So I lay it out casually (one time), and when it feels ripe I ask (one time) for real.

And then whether he says yes or no, whether he acts on the matter as lightning or as molasses, I try hard to keep my mouth shut.

Sometimes it even works.


P.S. I hope he is not reading this post. That would kind of give everything away, wouldn’t it?

* Unfortunately my phone ate our conversation, so this is not verbatim, but I will not be held responsible for accidents.

What I’ve learned in marriage: to be direct

Confession: Not many years ago, when I was young, I was under the impression that the best way to ask a favor or broach a difficult subject was to sidle up to it gently. I always preferred to drop enough hints about where I was heading that the other person could a) offer the adjustment or favor of their own initiative if they were so inclined, or b) steer the conversation away if they were not. This inclination reflects both how I was raised as a Minnesotan child* and who I am as a person.

It almost made my husband crazy.

Mr. Direct Speech, whom I married by accident while marrying Mr. Handsome, Mr. Intelligent, Mr. Merciful, Mr. Good with Words, and Mr. Great Volleyball Player insisted that I say what I wanted to say, a cruel and unusual punishment, as anyone who shares my dislike of unpleasant conversations will easily see.

“Honey. Um. Honey, I feel like you’re – What is the speed limit through here? Isn’t it forty-five miles an hour? I mean, I don’t want to tell you how to drive, but the baby – !” He prefers that I drop all that and substitute this, which feel impossibly rude and impolitic: “Ryan, you’re driving like Jehu. Please slow down.”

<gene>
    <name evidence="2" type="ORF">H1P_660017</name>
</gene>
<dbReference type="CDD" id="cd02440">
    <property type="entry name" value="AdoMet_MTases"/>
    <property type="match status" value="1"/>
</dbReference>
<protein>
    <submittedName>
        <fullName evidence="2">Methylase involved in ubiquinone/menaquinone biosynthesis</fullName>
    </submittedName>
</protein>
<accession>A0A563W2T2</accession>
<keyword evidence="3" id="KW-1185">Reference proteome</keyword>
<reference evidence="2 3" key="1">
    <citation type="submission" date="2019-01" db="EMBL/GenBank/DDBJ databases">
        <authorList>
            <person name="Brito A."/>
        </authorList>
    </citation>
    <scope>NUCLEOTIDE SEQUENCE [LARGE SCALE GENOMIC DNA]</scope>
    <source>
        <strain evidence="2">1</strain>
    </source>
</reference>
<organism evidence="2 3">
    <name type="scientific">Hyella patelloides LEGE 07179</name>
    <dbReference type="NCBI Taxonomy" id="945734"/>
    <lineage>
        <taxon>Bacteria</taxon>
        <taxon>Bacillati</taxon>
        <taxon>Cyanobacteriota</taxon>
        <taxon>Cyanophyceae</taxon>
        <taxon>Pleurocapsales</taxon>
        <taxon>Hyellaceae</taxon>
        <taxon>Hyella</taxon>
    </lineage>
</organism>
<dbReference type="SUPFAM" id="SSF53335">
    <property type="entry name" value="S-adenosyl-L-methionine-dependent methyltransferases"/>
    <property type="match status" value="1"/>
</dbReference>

He put a stop to “Do you know what time it is??” and “Are you hoping to get to that project today??” and “Oh shoot, I forgot the salt and pepper…??” (Double question marks in any situation are his abhorrence, and “Do you want to…?” is even worse. Um, no. He doesn’t.) He is teaching me to say, “It’s time to go” and “Would you add this to your task list?” and “Will you please bring salt and pepper to the table?”

Seriously??

It took years to learn. Perhaps I should say it has taken years, and it is still taking years, and it is about to have taken more years, until death do us part. But he will not give up on me.

It’s almost making me crazy.


* I had never factored geography into my makeup until I read this line: “He had been through many of these conversations. He has a calm, reassuring air and a native Minnesotan’s tendency to avoid confrontation or over-intimacy.” It cracked me right up. – Atul Gawande, Being Mortal: Medicine and What Matters in the End, Metropolitan Books, 2014, p. 166.

Which brings to mind another quote: “I like that about myself, and I like myself, and I have a lot of other great qualities as well.” – Marcel the Shell